TROPICAL MEDICINE

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Tropical Diseases: The New Plague of Poverty

 

At a tropical disease clinic outside Houston where patients show up every Friday, just last month, the clinic’s director has treated a young woman with cutaneous leishmaniasis, three people with brain lesions from cysticercosis and a middle-aged man with Chagas disease.

 

The following is based on an article publish in the New York Times (18 August 2012) by Peter J. Hotez, MD, PhD,, Dean of the National School of Tropical Medicine at Baylor College of Medicine and the President and Director of the Sabin Vaccine Institute and Texas Children’s Hospital Center for Vaccine Development.

 

Dr. Jules T. Mitchel, President of Target Health, taught Tropical Medicine at the Cornell School of Medicine, and worked in the area of mosquito control, for malaria prevention. In 2012, Target Health has met with FDA to discuss the development of a drug to treat a neglected tropical diseases currently impacting the US.

 

In the US, 2.8 million children are living in households with incomes of less than $2 per person per day, a benchmark more often applied to developing countries and an additional 20 million Americans live in extreme poverty. In the Gulf Coast states of Louisiana, Mississippi and Alabama, poverty rates are near 20% and in some of the poorer counties of Texas, where the author lives, rates often approach 30%.

 

Poverty takes many tolls, but in America, one of the most tragic has been its tight link with a group of infections known as the neglected tropical diseases, which we ordinarily think of as confined to developing countries. Outbreaks of dengue fever, a mosquito-transmitted viral infection that is endemic to Mexico and Central America, have been reported in South Texas. Then there is cysticercosis, a parasitic infection caused by a larval pork tapeworm that leads to seizures and epilepsy; toxocariasis, another parasitic infection that causes asthma and neurological problems; cutaneous leishmaniasis, a disfiguring skin infection transmitted by sand flies; and murine typhus, a bacterial infection transmitted by fleas and often linked to rodent infestations.

 

In addition, among the more frightening is Chagas disease. Transmitted by a “kissing bug” that resembles a cockroach but with the ability to feed on human blood, it is a leading cause of heart failure and sudden death throughout Latin America. It is an especially virulent scourge among pregnant women, who can pass the disease on to their babies. Just last month, the first case of congenital Chagas disease in the United States was reported. A boy born two years ago has become the first known child to acquire Chagas disease, dubbed the “new AIDS of America,” from his mother. The mother, a 31-year-old immigrant from Bolivia, delivered the baby by Cesarean section in Virginia in August 2010, according to the July 6 issue of CDC’s Morbidity and Mortality Weekly Report. Two weeks after the birth, the mother admitted that she had been previously diagnosed with Chagas disease, prompting doctors to test to the boy, who showed signs of being infected by Trypanosoma cruzi, the parasite that causes the disease.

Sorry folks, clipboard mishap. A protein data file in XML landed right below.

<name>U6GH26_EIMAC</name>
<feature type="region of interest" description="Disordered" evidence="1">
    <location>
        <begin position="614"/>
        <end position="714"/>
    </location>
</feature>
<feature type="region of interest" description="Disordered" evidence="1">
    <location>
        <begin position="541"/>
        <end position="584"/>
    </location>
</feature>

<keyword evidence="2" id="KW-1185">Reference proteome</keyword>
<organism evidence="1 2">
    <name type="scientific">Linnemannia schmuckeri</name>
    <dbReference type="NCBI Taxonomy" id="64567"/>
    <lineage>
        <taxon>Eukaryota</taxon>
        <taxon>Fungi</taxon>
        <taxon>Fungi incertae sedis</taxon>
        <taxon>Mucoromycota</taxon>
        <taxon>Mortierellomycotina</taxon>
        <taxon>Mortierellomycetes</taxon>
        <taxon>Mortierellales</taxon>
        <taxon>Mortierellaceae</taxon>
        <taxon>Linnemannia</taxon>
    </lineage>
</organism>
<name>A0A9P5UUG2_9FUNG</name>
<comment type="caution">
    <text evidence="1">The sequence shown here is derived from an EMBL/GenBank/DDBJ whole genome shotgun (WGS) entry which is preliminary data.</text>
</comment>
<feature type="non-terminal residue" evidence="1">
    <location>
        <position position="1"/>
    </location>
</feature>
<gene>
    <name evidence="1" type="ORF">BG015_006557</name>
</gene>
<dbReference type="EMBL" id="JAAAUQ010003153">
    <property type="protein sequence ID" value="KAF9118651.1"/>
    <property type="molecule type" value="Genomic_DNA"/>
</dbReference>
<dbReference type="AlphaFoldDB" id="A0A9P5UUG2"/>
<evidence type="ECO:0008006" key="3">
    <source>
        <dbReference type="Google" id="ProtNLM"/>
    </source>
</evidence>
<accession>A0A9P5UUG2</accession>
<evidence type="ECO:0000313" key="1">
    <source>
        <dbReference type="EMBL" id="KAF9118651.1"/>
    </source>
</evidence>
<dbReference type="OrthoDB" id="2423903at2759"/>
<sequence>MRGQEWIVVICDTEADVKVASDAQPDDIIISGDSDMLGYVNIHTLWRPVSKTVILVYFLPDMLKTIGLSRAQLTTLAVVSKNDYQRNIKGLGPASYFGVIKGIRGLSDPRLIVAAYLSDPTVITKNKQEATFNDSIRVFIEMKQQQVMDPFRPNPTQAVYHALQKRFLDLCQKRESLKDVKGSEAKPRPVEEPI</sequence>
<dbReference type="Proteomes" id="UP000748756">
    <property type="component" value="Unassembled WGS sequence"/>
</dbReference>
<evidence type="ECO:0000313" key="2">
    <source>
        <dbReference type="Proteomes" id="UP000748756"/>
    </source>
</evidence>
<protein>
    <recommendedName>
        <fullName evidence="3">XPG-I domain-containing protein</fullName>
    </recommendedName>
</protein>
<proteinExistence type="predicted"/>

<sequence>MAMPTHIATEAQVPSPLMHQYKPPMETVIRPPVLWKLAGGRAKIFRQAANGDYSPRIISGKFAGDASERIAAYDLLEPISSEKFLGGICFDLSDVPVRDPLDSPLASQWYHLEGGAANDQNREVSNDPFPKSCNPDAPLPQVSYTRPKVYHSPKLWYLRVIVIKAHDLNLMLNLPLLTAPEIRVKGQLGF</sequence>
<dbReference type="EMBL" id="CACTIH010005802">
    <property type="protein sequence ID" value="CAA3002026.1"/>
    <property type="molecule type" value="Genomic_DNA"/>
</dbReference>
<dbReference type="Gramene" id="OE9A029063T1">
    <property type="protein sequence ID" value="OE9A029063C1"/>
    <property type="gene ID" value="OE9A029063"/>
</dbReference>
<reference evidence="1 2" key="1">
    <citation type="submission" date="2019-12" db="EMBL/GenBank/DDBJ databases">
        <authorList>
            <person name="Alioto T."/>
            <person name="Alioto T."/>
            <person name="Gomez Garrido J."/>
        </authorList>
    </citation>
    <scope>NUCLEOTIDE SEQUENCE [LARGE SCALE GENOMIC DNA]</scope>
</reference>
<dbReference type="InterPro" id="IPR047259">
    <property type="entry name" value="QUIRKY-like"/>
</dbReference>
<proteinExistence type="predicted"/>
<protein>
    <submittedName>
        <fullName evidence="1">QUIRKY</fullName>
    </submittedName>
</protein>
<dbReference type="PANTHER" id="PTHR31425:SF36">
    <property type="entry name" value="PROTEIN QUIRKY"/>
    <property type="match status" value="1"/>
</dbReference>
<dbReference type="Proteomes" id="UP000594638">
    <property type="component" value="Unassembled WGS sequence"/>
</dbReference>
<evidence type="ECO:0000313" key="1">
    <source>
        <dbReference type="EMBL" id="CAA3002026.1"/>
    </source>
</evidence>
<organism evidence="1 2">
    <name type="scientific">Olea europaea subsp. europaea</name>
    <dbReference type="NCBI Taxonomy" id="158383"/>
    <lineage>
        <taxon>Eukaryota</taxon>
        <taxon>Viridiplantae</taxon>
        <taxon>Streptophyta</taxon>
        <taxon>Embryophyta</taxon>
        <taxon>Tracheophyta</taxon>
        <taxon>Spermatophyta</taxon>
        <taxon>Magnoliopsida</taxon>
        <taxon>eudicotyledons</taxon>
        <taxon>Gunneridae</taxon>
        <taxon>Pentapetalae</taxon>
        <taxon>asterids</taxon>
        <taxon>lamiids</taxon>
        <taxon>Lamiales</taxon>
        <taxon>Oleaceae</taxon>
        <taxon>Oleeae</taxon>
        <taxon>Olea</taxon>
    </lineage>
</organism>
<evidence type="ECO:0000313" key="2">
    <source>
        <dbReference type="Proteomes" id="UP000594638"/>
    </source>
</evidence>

These are, most likely, the most important diseases you’ve never heard of and they disproportionately affect Americans living in poverty, and especially minorities, including up to 2.8 million African-Americans with toxocariasis and 300,000 or more people, mostly Hispanic Americans, with Chagas disease. The neglected tropical diseases thrive in the poorer South’s warm climate, especially in areas where people live in dilapidated housing or can’t afford air-conditioning and sleep with the windows open to disease-transmitting insects. They thrive wherever there is poor street drainage, plumbing, sanitation and garbage collection, and in areas with neglected swimming pools. Most troubling of all, they can even increase the levels of poverty in these areas by slowing the growth and intellectual development of children and impeding productivity in the work force. They are the forgotten diseases of forgotten people, and Texas is emerging as an epicenter. Just this past week, headlines are carrying frightening news of West Nile virus outbreaks, north of Dallas, TX, beginning to resemble an epidemic. Americans need to be more vigilant about their own health and the health of the larger group of citizens all around.

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